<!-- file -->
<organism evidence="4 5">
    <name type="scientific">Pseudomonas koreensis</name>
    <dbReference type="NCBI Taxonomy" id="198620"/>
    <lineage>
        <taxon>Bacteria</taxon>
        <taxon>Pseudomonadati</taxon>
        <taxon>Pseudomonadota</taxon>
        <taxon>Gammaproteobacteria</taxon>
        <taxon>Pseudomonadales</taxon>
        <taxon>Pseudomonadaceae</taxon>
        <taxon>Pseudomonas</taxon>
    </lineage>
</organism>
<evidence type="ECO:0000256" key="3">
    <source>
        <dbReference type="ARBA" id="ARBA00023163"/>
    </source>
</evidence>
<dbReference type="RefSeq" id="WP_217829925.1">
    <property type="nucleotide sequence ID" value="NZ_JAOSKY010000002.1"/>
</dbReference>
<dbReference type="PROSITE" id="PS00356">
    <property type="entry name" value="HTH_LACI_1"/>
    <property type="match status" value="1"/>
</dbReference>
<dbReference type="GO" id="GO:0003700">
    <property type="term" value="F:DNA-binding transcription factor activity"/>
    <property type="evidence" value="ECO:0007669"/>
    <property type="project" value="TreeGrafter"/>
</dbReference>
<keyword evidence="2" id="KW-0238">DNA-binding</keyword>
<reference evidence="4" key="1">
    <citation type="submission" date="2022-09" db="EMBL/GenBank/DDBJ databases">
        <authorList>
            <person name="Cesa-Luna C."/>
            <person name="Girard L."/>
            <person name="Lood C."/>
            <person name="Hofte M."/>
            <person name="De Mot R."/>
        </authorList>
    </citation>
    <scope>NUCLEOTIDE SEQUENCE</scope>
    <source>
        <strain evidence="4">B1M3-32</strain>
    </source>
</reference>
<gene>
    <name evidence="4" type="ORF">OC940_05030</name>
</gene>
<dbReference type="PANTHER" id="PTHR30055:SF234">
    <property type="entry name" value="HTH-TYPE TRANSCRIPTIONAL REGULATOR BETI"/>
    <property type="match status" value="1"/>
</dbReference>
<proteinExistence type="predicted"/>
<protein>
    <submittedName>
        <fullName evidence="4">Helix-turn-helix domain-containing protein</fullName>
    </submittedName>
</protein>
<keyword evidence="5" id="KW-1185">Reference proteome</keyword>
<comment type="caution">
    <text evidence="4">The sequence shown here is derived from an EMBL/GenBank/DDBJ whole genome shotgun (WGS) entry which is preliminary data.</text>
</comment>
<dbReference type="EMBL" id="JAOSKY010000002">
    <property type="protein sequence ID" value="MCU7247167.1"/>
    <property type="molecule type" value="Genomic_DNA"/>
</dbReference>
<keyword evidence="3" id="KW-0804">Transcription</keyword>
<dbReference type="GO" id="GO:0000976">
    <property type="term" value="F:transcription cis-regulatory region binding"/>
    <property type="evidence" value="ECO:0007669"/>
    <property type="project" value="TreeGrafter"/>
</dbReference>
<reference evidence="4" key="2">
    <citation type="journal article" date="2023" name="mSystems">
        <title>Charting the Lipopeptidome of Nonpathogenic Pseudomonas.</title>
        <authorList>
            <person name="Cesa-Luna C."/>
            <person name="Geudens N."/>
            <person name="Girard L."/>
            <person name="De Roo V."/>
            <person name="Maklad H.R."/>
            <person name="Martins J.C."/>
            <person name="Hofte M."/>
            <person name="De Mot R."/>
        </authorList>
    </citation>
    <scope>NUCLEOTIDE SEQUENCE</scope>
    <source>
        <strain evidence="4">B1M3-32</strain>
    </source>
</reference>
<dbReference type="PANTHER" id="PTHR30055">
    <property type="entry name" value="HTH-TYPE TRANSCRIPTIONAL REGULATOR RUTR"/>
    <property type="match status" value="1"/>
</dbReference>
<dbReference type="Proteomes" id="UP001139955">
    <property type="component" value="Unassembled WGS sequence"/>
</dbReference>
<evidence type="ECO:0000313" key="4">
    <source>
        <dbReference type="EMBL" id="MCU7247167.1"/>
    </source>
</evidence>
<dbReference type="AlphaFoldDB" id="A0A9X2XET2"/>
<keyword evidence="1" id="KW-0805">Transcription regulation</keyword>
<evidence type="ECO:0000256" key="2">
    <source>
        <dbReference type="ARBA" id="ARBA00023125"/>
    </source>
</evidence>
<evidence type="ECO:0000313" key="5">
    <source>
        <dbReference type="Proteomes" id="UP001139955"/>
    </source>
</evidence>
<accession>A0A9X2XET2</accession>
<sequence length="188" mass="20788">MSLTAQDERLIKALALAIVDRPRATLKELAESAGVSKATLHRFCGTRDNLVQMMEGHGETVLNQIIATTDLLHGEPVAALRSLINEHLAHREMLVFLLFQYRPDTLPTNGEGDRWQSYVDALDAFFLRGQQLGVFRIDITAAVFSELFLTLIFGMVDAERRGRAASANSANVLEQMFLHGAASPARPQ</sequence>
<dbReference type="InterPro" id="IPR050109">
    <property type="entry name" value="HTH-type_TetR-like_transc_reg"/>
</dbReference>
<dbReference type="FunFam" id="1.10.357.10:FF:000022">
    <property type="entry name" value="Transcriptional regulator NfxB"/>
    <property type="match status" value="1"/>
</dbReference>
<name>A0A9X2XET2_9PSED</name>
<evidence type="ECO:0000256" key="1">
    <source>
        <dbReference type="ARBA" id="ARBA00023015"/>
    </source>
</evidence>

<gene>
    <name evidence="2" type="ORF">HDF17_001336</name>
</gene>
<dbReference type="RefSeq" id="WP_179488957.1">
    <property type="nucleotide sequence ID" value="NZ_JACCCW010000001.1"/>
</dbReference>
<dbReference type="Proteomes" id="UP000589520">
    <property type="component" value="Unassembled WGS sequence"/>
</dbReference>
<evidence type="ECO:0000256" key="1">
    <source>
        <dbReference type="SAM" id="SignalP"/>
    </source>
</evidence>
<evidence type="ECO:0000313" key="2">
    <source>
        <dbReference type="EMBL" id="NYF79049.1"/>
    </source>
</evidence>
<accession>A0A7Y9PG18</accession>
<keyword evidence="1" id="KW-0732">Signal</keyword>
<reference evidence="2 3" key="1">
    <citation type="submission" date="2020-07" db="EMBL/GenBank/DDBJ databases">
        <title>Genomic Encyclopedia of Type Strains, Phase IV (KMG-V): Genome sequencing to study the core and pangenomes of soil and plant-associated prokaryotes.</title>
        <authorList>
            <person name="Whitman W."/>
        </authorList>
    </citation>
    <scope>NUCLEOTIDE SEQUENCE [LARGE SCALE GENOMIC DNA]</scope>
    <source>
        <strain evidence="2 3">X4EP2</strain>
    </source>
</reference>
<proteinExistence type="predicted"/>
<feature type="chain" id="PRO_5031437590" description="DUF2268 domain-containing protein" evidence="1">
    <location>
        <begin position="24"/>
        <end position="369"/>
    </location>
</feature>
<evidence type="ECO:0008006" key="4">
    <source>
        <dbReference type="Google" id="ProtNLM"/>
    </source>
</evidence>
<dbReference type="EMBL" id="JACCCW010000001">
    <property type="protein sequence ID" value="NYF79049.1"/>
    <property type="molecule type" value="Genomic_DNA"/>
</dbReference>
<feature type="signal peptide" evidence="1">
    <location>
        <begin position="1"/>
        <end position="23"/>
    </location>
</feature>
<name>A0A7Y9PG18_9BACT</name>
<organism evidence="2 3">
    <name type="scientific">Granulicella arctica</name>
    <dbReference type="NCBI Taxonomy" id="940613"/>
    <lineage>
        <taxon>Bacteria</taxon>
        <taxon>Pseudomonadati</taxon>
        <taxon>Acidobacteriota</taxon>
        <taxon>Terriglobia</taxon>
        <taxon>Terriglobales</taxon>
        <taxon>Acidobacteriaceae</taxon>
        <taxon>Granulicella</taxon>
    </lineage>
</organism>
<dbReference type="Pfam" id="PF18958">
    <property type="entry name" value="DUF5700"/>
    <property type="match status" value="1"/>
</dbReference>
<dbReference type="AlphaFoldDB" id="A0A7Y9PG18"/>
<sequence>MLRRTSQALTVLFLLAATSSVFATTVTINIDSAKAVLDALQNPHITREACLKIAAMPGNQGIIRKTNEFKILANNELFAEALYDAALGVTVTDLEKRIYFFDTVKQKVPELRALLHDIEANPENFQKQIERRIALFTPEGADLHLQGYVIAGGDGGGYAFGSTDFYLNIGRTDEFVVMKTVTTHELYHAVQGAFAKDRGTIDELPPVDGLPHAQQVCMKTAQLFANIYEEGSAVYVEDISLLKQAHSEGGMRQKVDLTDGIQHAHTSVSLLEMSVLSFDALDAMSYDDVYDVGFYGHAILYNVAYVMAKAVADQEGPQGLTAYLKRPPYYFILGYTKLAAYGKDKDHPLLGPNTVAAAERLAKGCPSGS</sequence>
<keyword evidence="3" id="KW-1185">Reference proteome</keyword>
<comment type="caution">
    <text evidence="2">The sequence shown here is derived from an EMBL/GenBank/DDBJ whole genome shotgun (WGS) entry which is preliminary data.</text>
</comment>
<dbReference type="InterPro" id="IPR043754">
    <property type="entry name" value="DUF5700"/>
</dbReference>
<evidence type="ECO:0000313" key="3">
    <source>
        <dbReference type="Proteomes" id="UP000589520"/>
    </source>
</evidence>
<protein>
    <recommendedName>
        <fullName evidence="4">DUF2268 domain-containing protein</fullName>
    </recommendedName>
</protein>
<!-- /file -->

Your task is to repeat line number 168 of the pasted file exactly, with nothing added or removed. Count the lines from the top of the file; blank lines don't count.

        <begin position="24"/>